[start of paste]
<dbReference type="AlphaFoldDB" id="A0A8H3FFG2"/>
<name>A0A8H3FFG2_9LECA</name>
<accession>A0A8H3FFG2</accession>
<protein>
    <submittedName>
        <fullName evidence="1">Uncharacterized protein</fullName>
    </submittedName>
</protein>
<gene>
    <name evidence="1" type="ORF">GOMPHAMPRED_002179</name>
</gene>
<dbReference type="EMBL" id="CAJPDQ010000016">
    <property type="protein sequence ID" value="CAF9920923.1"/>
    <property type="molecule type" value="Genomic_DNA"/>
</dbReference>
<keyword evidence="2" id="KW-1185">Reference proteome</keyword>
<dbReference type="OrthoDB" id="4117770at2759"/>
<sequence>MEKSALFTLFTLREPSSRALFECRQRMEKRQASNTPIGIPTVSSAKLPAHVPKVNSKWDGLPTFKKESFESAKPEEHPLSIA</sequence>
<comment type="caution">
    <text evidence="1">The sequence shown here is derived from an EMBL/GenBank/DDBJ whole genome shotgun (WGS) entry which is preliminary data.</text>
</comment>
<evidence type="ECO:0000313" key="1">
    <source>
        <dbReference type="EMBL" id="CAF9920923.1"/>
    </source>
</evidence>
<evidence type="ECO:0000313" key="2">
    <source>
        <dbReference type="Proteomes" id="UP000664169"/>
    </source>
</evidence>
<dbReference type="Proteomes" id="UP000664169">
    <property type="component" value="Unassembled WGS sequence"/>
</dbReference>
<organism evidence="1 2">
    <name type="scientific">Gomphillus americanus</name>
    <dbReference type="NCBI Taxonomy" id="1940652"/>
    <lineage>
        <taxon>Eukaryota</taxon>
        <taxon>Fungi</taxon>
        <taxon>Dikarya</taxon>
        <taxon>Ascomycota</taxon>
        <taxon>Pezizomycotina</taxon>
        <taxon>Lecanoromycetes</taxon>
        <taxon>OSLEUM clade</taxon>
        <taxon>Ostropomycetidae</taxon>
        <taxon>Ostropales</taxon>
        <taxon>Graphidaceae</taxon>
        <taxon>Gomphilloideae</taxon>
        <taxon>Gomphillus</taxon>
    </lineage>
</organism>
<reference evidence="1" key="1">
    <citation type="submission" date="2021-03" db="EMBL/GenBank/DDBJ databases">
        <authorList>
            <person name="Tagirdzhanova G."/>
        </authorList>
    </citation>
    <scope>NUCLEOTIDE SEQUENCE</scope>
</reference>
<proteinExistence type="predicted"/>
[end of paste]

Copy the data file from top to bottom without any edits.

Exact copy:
<dbReference type="AlphaFoldDB" id="A0A8H3FFG2"/>
<name>A0A8H3FFG2_9LECA</name>
<accession>A0A8H3FFG2</accession>
<protein>
    <submittedName>
        <fullName evidence="1">Uncharacterized protein</fullName>
    </submittedName>
</protein>
<gene>
    <name evidence="1" type="ORF">GOMPHAMPRED_002179</name>
</gene>
<dbReference type="EMBL" id="CAJPDQ010000016">
    <property type="protein sequence ID" value="CAF9920923.1"/>
    <property type="molecule type" value="Genomic_DNA"/>
</dbReference>
<keyword evidence="2" id="KW-1185">Reference proteome</keyword>
<dbReference type="OrthoDB" id="4117770at2759"/>
<sequence>MEKSALFTLFTLREPSSRALFECRQRMEKRQASNTPIGIPTVSSAKLPAHVPKVNSKWDGLPTFKKESFESAKPEEHPLSIA</sequence>
<comment type="caution">
    <text evidence="1">The sequence shown here is derived from an EMBL/GenBank/DDBJ whole genome shotgun (WGS) entry which is preliminary data.</text>
</comment>
<evidence type="ECO:0000313" key="1">
    <source>
        <dbReference type="EMBL" id="CAF9920923.1"/>
    </source>
</evidence>
<evidence type="ECO:0000313" key="2">
    <source>
        <dbReference type="Proteomes" id="UP000664169"/>
    </source>
</evidence>
<dbReference type="Proteomes" id="UP000664169">
    <property type="component" value="Unassembled WGS sequence"/>
</dbReference>
<organism evidence="1 2">
    <name type="scientific">Gomphillus americanus</name>
    <dbReference type="NCBI Taxonomy" id="1940652"/>
    <lineage>
        <taxon>Eukaryota</taxon>
        <taxon>Fungi</taxon>
        <taxon>Dikarya</taxon>
        <taxon>Ascomycota</taxon>
        <taxon>Pezizomycotina</taxon>
        <taxon>Lecanoromycetes</taxon>
        <taxon>OSLEUM clade</taxon>
        <taxon>Ostropomycetidae</taxon>
        <taxon>Ostropales</taxon>
        <taxon>Graphidaceae</taxon>
        <taxon>Gomphilloideae</taxon>
        <taxon>Gomphillus</taxon>
    </lineage>
</organism>
<reference evidence="1" key="1">
    <citation type="submission" date="2021-03" db="EMBL/GenBank/DDBJ databases">
        <authorList>
            <person name="Tagirdzhanova G."/>
        </authorList>
    </citation>
    <scope>NUCLEOTIDE SEQUENCE</scope>
</reference>
<proteinExistence type="predicted"/>